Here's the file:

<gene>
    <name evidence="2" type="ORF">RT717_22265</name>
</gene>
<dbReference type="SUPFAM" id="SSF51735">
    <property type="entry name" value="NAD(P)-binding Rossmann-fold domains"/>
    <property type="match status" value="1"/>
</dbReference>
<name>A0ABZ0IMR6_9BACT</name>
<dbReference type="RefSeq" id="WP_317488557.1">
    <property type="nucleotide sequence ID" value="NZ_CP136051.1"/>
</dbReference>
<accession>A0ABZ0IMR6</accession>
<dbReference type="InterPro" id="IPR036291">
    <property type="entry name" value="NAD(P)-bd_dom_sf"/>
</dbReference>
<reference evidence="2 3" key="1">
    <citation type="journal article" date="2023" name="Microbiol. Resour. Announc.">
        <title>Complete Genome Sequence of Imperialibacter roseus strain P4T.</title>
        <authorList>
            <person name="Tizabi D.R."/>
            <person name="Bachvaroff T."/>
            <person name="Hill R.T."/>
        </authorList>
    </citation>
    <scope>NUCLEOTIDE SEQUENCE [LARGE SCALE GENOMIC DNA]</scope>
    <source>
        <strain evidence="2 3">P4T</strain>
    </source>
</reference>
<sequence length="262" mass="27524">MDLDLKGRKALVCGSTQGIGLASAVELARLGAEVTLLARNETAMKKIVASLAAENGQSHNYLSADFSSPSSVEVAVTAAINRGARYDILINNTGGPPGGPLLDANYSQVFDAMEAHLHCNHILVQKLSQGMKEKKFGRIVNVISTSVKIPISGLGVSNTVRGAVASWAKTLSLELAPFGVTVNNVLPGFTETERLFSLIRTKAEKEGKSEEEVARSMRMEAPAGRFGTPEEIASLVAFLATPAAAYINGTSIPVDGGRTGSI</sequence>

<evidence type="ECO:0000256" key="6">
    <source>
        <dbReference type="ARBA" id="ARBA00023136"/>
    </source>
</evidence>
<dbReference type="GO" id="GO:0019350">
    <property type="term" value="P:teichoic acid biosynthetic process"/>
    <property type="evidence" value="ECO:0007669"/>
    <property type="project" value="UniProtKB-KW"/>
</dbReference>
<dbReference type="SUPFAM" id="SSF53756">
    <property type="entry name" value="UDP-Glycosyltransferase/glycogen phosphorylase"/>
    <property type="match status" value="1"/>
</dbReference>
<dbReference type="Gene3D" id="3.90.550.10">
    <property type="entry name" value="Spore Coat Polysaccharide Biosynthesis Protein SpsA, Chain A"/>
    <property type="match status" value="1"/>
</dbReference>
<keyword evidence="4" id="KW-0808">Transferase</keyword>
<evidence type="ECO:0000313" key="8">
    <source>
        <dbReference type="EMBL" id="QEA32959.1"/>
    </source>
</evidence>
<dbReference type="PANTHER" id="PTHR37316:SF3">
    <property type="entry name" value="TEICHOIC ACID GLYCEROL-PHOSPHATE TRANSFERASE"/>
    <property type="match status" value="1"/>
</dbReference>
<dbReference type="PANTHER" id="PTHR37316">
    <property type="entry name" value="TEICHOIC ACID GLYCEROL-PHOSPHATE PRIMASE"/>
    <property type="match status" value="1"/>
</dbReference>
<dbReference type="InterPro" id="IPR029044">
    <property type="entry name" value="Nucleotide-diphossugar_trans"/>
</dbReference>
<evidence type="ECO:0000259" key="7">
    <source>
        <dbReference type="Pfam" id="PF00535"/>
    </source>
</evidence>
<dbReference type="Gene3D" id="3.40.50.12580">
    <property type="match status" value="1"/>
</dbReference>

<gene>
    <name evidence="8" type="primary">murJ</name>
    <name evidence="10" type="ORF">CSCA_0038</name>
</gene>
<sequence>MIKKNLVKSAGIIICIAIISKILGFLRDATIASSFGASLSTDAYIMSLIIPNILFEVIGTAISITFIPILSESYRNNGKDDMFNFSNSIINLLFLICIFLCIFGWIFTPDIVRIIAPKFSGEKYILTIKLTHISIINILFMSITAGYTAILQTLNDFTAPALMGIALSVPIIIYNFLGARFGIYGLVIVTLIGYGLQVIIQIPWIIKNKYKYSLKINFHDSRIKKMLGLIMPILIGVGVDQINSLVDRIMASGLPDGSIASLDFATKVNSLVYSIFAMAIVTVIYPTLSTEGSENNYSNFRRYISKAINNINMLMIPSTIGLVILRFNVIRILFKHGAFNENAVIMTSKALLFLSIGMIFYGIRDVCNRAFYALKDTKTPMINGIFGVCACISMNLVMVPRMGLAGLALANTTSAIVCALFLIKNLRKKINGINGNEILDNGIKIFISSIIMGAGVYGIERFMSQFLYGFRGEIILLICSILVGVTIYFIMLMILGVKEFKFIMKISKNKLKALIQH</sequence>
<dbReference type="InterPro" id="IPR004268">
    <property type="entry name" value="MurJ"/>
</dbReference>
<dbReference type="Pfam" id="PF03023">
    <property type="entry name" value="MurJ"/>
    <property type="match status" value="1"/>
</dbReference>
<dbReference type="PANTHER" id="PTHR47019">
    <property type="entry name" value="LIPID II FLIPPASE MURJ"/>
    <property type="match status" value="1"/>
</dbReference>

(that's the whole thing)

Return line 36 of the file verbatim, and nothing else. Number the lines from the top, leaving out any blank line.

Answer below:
<dbReference type="GO" id="GO:0019350">